Let’s first update the key data being used to calculate both UK House Value and UK House Affordability:
- UK Nominal House Prices. In recent posts we have been comparing the different UK House Price Indices however for this analysis we will stay with the Nationwide Historical House Price dataset. December 2013 house prices were reported as £162,262. Month on month that is a fall of £1,591 (-1.0%). Year on year sees a decrease of £1,560 (-0.9%).
- UK Real House Prices. If we account for the devaluation of the £ through inflation (the Retail Prices Index) we see those falls accelerated. Month on month that decrease of £1,591 changes to a decrease of £2,385 (-1.4%). Year on year that £1,560 decrease grows to a decrease £6,625 (-3.9%). In real terms prices are now back to those around December 2002 (from March 2003 last month).
- UK Nominal Earnings. I choose to use the Office for National Statistics (ONS) Average Weekly Earnings KAB9 dataset which is the seasonally adjusted average weekly earnings of both the public and private sector including bonuses. November 2012 sees earnings at £472. Month on month that is an increase of £1. Year on year the increase is £7 (1.5%). With inflation (the Retail Prices Index) running at 3.0% over the same yearly period the purchasing power of those that work continues to be eroded.
- UK Mortgage Rates. The proxy I use to monitor mortgage interest rates is the Bank of England dataset IUMTLMV which is the monthly interest rate of UK resident banks and building societies sterling Standard Variable Rate (SVR) mortgage to households (not seasonally adjusted). December 2012 sees this reach 4.35% which month on month is a tiny uptick of 0.01% and year on year is an increase of 0.23%. We now need to be careful with this dataset and keep an eye on other mortgage types because the new Funding for Lending Scheme (FLS) is now starting to distort the UK mortgage market. I’ll provide full details in a post soon however I will say that 2, 3 and 5 Year Fixed Rate Mortgages are now continuing falling.
UK House ValueThe stock market uses the Price to Earnings Ratio (P/E) as a possible valuation metric. I choose to use the same metric to assess housing value and show this in my first chart below. For Price I use Nominal House Prices and for Earnings I use the UK Nominal Earnings multiplied by 52 to convert to Annual Earnings. This shows that today we are sitting on a P/E of 6.6 which down from 6.7 last month. This means property is better value this month than last. While being a long way off the peak value 8.3 we are also still a long way off of the 4.6 seen in January 2000.
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UK House AffordabilityI believe that the Average Joe out there doesn’t have any concept of house price value and instead is just interested in how much he can borrow from the bank which is effectively Affordability. I track Affordability using a dataset I have created which I call the UK House Affordability Ratio. I define this as the Ratio of Average UK Monthly House Repayments to Average UK Earnings at the point of the mortgage being granted.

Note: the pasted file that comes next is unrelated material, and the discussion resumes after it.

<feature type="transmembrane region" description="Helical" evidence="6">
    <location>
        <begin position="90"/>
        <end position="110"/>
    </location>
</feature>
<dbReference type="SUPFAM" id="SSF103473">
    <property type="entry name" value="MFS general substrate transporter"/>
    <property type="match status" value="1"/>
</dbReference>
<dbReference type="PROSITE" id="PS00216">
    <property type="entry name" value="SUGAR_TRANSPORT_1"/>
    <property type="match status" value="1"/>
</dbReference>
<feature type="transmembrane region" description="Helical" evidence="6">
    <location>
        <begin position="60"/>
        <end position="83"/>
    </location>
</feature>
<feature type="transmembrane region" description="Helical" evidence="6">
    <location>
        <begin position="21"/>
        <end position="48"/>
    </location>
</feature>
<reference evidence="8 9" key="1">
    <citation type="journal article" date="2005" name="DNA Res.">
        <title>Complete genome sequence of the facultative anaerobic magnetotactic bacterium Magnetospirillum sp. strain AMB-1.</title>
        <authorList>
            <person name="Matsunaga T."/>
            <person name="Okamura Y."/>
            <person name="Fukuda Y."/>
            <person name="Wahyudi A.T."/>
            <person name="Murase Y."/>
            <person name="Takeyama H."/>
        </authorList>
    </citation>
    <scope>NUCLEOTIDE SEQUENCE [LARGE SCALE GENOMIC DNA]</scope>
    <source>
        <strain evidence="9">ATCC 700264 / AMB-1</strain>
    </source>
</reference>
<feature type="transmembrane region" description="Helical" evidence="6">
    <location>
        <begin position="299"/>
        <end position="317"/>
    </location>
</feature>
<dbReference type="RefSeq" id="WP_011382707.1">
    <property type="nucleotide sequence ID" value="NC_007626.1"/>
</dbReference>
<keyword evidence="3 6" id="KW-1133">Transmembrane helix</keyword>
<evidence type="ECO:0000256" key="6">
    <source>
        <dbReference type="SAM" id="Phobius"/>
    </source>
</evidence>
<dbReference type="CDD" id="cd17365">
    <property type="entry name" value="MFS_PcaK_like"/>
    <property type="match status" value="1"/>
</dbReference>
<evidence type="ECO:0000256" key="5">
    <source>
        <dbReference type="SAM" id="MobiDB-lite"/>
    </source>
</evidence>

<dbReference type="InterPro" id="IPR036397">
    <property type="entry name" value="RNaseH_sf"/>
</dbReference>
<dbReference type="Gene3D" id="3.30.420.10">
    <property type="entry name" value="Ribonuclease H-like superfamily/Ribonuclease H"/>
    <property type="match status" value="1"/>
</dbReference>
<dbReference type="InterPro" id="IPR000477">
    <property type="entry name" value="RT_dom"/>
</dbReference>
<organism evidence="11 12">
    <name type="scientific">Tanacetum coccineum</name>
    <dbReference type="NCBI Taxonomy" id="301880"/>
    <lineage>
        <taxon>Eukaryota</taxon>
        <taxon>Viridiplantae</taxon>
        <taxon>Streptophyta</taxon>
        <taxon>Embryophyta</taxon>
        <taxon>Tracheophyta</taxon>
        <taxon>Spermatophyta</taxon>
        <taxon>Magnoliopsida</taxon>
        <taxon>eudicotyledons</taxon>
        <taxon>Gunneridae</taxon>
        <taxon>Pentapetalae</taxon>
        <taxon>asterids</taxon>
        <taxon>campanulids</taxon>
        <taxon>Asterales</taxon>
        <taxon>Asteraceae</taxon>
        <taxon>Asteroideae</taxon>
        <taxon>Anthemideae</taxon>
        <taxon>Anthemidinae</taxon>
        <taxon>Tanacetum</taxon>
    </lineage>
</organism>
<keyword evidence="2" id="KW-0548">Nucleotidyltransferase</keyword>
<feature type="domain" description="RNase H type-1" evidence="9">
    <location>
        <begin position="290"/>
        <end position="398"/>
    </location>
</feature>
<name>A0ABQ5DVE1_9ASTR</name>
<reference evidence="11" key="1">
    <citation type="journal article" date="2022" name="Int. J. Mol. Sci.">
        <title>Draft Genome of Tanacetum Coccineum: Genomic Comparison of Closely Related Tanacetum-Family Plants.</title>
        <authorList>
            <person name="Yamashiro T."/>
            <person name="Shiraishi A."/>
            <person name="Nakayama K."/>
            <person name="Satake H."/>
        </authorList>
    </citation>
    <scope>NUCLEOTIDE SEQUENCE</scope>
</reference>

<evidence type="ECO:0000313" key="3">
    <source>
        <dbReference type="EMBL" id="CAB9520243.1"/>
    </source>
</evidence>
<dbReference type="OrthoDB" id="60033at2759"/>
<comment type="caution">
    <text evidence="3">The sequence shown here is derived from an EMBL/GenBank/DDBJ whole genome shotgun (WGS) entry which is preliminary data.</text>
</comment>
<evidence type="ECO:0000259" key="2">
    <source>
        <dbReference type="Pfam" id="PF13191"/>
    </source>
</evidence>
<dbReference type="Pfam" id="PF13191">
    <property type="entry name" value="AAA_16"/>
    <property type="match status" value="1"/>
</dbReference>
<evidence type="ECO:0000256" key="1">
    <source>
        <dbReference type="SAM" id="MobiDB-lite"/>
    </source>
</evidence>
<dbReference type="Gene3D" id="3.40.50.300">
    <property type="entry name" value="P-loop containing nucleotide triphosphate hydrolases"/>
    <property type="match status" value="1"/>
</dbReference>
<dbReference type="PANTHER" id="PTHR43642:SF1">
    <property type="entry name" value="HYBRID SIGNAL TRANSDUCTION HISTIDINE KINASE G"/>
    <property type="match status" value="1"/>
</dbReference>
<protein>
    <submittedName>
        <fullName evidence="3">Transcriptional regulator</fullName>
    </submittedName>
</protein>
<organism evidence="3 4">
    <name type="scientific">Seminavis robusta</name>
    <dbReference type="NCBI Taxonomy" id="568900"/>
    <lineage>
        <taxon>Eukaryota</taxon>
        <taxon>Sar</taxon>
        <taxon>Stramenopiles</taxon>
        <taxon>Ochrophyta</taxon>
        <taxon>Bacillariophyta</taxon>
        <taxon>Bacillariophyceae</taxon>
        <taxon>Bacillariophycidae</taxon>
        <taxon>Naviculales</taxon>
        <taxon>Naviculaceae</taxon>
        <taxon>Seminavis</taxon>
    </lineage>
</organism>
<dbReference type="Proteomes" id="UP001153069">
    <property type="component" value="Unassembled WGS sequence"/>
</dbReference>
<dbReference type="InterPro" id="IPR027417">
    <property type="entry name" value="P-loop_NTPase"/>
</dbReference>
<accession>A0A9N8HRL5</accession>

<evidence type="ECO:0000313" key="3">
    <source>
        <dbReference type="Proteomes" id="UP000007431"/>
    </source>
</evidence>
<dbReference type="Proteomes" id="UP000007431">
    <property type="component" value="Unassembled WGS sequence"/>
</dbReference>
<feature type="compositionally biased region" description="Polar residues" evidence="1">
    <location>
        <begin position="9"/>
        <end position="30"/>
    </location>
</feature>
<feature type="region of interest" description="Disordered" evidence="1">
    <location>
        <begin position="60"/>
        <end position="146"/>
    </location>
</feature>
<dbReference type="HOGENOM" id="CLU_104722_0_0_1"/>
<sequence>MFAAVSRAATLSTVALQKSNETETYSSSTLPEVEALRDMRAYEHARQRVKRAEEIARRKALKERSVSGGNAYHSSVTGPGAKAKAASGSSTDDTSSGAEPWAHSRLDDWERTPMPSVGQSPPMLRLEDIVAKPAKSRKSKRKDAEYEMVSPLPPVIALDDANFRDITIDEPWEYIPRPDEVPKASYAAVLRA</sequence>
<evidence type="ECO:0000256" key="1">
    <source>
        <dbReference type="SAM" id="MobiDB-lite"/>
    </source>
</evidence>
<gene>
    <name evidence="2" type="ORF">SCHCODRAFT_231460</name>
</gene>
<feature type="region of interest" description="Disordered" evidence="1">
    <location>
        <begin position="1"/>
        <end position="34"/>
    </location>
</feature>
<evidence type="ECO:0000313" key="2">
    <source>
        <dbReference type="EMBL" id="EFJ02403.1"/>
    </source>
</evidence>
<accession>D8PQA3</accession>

Let’s first calculate the Average UK Monthly House Repayment. This is calculated by taking the Nationwide dataset, the Bank of England’s SVR dataset along with assuming a 20 year, 90% repayment mortgage (the actual value isn’t overly important as it is held as a constant through the dataset for comparison purposes) and is shown in the chart below.
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The reasonable monthly decrease in house prices combined with the tiny increase in the Standard Variable Rate sees the Monthly House Repayment fall from £920.26 to £912.11 month on month.
We then ratio this with the Average UK Earnings to arrive at the UK House Affordability Ratio which is shown below. Remove the credit boom and affordability continues to be range bound between 0.40 and 0.45 (represented by the orange lines). The combination of lower property prices combined with a small increase in salaries sees housing become slightly more affordable.
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I remain out of the market and am still satisfied with this decision for a couple of reasons:
- Housing is currently decreasing in price when measured in both nominal and real terms. Meanwhile my other assets, some of which will be used to buy a home (note I said home and not house as when I buy I don’t intend it to be an investment but rather somewhere for my family to live) continue to increase at rates well above inflation.
- There is clearly a lot of pressure on earnings given they continue to rise at levels less than inflation. This is occurring despite unemployment being reported as falling today. I believe this earnings pressure is going to continue for as long as the world allows itself to continue to globalise. This is going to eat into the disposable income that people have available to use for buying housing which will put further pressure on house prices. That is unless the Bank of England / UK Government can continue to drive down interest rates using the FLS or some other new wheeze, thereby preventing Mr Market from doing what should be happening were we operating in a truly free market.
As always DYOR.